Today, most of us on Long Island don’t give a second thought to our windows unless we have a problem with them like a broken pane or bad drafts. But high-quality home windows haven’t always been around – and modern replacement windows have only been on the scene for a few decades. The last 50 or so years have seen some remarkable changes in window technology and design that totally transformed the way we see the world from both sides of the glass. Renewal by Andersen continues to look for innovative solutions that improve energy-efficiency and performance by building on the lessons learned in the past and exploring possibilities for the future. Here is a look back at some of the innovative designs, framing materials and manufacturing processes from the past that make modern replacement windows more than just fixtures that protect us from the raging wind and scorching sun.

The 1950s Gave Us Both Insulating & Float Glass Windows

Introducing Clear, Coated and Tinted Window Glazing Options

Alastair Pilkington, who worked for Pilkington Brothers in the United Kingdom, is credited with the breakthrough that we call float glass. His process involved pouring molten glass over tin, also heated to extreme temperatures. This made it possible to produce larger, more uniform sheets of level glass. Without this innovative solution, we wouldn’t enjoy some of the factory applied technology that blocks UV rays and reduces the amount of light that passes through the window panes. Virtually all home windows today are constructed with high-quality float glass as the foundation. We’re sure that Mr. Pilkington, who passed away in 1995, would be proud to know his innovation continues to give Long Island residents more solutions to enhance our daily lives.

Insulating Indoor Spaces from Wind, Rain & Snow

Although the original patent for insulated glass was issued the same year that General Joseph E. Johnson surrendered to General Sherman at Durham Station, effectively ending the Civil War, (circa 1865), insulated glass didn’t become widely available until the post WWII era. The 1960s saw about half of all home’s using insulated glazing. Four decades later, some 90 percent of all homes were furnished with insulated glass, most using steel or rubber spacers between the panes. Today, low-E glass, modern spacers affixed to the panes and argon gas filling deliver superior insulating properties that reduce sound and heat transfer effectively.

Saying Farewell to Wood Windows as the Standard in Replacement Windows

Vinyl was a popular, “new” window component for replacement windows in the mid-sixties, and later in new-home construction near the end of the 1980s. Vinyl seemed like the greatest thing since sliced bread, but the light-weight, low-maintenance material wasn’t as strong as wood or metal and proved to be “to flimsy” to support the weight of glass, especially in larger windows. Andersen Windows, our parent company, came up with a solution that incorporated the low-maintenance vinyl surface with a strong wood interior. Perma-Shield vinyl clad windows are still popular today. The introduction of Fibrex (1992) as a home window construction component, started a new era. Andersen’s initial use of the new material was to strengthen subsills in hinged doors. A few years later, the company started using Fibrex in some of their double-hung windows, giving homeowners an option that was designed to stay beautiful for decades, without sagging, pitting, rotting or failing due to weather elements.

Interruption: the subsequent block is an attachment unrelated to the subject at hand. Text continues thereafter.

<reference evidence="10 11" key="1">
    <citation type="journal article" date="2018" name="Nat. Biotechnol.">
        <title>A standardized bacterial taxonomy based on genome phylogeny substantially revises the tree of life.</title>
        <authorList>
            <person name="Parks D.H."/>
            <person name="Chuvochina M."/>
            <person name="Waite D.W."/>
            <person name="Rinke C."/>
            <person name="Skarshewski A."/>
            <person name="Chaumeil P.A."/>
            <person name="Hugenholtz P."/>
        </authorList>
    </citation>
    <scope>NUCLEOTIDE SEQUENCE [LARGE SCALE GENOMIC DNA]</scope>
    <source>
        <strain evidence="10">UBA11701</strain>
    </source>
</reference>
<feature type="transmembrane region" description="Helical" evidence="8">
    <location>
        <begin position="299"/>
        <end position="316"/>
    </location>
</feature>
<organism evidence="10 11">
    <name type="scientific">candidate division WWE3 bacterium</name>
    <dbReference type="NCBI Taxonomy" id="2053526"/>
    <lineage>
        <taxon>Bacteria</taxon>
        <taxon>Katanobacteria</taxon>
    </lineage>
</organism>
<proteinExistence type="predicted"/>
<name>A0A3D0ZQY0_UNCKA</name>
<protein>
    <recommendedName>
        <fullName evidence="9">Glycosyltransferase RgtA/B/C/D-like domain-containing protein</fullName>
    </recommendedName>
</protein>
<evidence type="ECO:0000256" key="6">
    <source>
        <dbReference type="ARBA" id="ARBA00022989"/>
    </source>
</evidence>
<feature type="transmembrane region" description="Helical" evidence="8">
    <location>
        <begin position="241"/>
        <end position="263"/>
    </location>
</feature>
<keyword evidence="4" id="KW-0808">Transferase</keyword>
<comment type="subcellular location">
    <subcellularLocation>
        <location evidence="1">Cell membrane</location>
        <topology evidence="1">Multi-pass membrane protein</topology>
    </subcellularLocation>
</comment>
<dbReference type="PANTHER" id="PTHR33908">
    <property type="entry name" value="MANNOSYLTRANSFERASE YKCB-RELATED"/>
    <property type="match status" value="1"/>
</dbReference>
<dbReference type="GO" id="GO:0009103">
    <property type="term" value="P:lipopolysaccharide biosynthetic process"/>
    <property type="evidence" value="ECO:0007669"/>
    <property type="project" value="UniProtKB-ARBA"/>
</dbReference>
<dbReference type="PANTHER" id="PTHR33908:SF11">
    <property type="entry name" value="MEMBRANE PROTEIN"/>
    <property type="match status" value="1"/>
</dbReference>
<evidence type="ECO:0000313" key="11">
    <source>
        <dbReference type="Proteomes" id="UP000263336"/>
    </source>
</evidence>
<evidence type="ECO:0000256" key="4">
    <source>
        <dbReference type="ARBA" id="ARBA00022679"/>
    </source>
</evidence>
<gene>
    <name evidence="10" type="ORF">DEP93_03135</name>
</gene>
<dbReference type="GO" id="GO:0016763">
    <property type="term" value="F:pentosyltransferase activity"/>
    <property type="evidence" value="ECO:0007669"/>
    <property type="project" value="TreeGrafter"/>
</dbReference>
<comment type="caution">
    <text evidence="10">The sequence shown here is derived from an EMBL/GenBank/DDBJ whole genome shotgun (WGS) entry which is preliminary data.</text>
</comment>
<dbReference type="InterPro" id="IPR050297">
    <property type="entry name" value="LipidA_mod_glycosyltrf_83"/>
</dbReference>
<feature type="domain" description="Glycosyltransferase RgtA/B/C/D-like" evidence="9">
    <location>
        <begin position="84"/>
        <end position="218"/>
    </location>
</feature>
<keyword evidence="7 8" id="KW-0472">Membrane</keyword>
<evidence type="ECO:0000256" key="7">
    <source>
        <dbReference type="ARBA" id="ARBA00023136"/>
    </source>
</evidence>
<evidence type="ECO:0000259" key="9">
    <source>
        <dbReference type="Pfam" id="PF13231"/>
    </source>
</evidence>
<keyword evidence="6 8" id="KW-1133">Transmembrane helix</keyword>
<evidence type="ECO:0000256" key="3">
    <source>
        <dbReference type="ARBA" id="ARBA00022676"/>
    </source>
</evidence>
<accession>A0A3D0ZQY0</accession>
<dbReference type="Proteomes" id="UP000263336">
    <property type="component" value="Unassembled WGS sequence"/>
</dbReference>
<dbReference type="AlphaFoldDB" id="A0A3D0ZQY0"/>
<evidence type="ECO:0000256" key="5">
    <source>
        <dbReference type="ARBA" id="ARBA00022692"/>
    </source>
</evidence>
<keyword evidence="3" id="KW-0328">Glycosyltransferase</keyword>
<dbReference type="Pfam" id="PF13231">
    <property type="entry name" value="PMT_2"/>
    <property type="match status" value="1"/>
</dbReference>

Customizing Replacement Windows in the 21st Century

Today, along with energy-efficient glass, frames that never need resurfacing and insulated glass units that improve indoor climate control, you can also customize your new windows in dozens of ways. You don’t have to always replace your existing windows with square and rectangular standards. You have options to replace a “boring box” with a geometric shape that adds a bit of visual texture, or choose an easy-to-clean tilt-in double-hung window so you don’t have to waste time going back and forth to clean both sides of the glass. Exclusive hardware finishes allow Long Island homeowners to add subtle details that give their windows an elegant look or simply melt into the overall window appearance without drawing special attention. Window performance has improved dramatically over the past few decades, too. And, now replacement windows look beautiful while keeping unwanted insects outdoors and blocking ambient sounds from the neighborhood. Since every window is built to your exacting specification, you decide how you want your windows to look, and whether you want to capture all the natural light available or reduce the light levels in certain rooms. There has never been a better time in the history of windows than today to design the perfect windows for your home.

Call Renewal by Andersen of Long Island to Schedule a Private Window Consultation

Ready to find out how modern replacement windows can improve the value and comfort of your Long Island home? Just take a minute to fill in the short form on this page to request a brochure or call us toll-free to schedule an in-home consultation with a window specialist. Dial 1-877-313-9052 now.

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  • The Difference Between Replacement and New Construction Windows!
  • The Different Kinds of Frame Materials and What That Means to Your Windows’ Performance and Longevity!
  • How the Right Glass Can Save You Money on Your Heating & Cooling Bills!
  • The Critical Role Proper Installation Plays in the Performance, Durability and Warranty of Your New Replacement Windows!
  • What Features and Options are Important to You and What Role They Play in Your Ultimate Satisfaction Today, and for as Long As You Live in Your Home!
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